Thoughts on June

The summer is starting to settle in, and it is probably my least favorite time of year, save for those legendary summer evenings around sunset.  I have already started a drought tolerance regime in the garden.  Deep soaking, and then extended periods between deep soakings.  I will let the plants go as far as they can without water, as this will toughen them up for July and August.

I haven’t had a lot of time to grow vegetables this year, so most of the beds are somewhat weedy and ready to be cleared.  I hope to plant an assortment of beans soon; this will be another test to see which varieties of bean hold up best in the heat and dry conditions.   Many will fail, but the few that make it will be saved for next summer.  It is about time to start collecting seeds again from the winter and spring veggies that bolted and flowered.  I have my eyes on some lettuce, onion, arugala, peas, among a few others.

June is a great time for wild seed collecting.  Many of the springs wildflowers are starting to set seed, as are the native perennials and shrubs.  Caesalpinnia gilliesii is one of my favorite seeds to start collecting this time of year.   The seeds germinate quickly and thrive in the heat, when provided an occasional deep watering.  The young seedlings can grow rapidly and over the years turn into a stunning (especially when pruned) deciduous shrub or small tree with an exotic tropical look.  C. gilliesii, also known as the Desert Bird of Paradise, is a sibling of the popular Pride of Barbados and the flowers, though not as vibrantly colored as “Pride”, are stunning in and of themselves.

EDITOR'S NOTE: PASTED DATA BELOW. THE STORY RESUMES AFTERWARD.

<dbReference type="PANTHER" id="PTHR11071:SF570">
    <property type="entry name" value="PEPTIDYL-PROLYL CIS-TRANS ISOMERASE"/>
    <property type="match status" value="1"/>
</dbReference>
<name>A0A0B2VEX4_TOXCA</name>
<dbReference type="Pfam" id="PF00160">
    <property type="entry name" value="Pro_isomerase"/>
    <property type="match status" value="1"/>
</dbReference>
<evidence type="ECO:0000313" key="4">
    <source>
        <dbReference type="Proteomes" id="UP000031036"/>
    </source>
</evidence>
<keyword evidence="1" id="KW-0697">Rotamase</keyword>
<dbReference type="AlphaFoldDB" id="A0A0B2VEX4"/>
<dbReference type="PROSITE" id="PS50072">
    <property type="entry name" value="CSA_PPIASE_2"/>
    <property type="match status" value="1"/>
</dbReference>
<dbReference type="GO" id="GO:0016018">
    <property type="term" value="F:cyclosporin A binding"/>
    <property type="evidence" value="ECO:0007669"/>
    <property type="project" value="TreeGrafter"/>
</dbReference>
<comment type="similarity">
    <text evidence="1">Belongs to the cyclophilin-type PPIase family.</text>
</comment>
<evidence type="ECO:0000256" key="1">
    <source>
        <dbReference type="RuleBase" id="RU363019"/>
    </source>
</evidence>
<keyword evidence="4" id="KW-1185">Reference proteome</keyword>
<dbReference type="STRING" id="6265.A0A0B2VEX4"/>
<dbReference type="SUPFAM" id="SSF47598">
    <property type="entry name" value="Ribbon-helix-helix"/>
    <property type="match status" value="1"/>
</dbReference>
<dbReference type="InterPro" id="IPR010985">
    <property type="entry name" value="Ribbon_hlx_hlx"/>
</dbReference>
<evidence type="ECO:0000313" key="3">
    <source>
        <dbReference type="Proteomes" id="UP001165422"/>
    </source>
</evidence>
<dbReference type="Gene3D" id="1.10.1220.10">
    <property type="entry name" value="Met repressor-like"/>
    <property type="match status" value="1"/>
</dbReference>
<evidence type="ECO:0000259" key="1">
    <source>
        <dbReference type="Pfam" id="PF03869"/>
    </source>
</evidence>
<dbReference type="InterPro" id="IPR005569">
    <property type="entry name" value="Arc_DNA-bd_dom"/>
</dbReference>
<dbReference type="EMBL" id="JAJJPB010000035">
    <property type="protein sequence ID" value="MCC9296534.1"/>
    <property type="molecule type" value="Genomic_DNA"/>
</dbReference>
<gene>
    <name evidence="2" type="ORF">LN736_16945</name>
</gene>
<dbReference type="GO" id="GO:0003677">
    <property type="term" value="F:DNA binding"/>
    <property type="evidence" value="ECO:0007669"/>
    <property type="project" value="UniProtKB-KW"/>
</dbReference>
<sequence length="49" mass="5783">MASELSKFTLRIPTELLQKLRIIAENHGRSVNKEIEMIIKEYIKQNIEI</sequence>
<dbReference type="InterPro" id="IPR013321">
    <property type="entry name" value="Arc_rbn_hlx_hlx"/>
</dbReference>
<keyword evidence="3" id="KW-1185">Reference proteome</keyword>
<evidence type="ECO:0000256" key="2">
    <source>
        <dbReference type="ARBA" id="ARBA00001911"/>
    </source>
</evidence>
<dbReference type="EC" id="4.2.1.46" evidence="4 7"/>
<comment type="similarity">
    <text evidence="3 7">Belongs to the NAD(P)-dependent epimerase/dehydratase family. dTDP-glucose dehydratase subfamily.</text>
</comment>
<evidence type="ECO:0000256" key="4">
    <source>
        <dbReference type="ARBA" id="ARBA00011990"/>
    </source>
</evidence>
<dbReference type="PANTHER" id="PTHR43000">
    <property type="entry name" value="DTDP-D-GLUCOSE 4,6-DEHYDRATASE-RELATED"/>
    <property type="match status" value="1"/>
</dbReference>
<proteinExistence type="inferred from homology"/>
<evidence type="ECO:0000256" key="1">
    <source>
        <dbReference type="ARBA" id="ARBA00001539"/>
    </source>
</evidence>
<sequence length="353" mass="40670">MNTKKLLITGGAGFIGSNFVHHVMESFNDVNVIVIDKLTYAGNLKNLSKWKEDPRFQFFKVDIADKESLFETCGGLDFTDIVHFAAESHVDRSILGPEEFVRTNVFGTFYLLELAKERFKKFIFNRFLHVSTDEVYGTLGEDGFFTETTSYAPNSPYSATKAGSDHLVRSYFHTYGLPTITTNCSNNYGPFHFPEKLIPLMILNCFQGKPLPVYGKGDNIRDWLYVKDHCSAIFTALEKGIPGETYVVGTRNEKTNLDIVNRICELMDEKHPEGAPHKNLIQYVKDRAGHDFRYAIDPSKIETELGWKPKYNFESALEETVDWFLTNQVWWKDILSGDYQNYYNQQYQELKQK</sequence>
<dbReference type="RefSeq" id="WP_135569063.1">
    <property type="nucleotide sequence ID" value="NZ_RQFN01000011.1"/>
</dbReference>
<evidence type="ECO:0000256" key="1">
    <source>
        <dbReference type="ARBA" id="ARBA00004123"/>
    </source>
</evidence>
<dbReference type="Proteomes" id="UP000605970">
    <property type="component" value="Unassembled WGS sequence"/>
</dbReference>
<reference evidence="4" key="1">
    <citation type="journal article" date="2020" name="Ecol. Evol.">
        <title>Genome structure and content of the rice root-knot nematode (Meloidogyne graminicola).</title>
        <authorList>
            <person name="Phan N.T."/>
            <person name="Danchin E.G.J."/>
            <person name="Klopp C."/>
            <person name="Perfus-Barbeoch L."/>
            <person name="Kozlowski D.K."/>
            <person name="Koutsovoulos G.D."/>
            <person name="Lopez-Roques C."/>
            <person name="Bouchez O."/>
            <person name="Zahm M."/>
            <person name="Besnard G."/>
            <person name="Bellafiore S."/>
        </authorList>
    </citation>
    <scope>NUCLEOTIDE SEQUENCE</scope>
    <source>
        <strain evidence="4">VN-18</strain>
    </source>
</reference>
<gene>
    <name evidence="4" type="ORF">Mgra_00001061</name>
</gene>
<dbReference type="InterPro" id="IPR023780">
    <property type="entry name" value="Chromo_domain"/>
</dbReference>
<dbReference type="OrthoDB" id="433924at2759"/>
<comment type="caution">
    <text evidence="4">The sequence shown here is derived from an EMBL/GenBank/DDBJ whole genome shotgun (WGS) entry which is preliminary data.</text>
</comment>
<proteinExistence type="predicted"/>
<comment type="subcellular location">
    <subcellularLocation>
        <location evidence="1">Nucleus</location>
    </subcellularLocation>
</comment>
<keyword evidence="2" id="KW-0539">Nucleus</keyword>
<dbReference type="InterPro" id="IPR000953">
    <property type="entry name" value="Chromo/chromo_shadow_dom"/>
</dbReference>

Caesalpinnia gilliesii
Things to do for June:
-turn compost

-clear bermuda grass (grr!) from spent vegetable beds

-harvest seeds (I use a plastic storage box designed for screws, nuts, and bolts and paper labels to organize the collected seeds)
– limited planting (not knowing what the summer will bring means planting only the toughest plants).  This entails Yuccas, Agaves, cacti, Texas Mountain Laurels, and the toughest native perennials available.  (I try to find time to plant herbs and veggies though, but only what I know I can provide water for in limited and controlled quantities).

-drink a lot of water, and enjoy the shade where possible.


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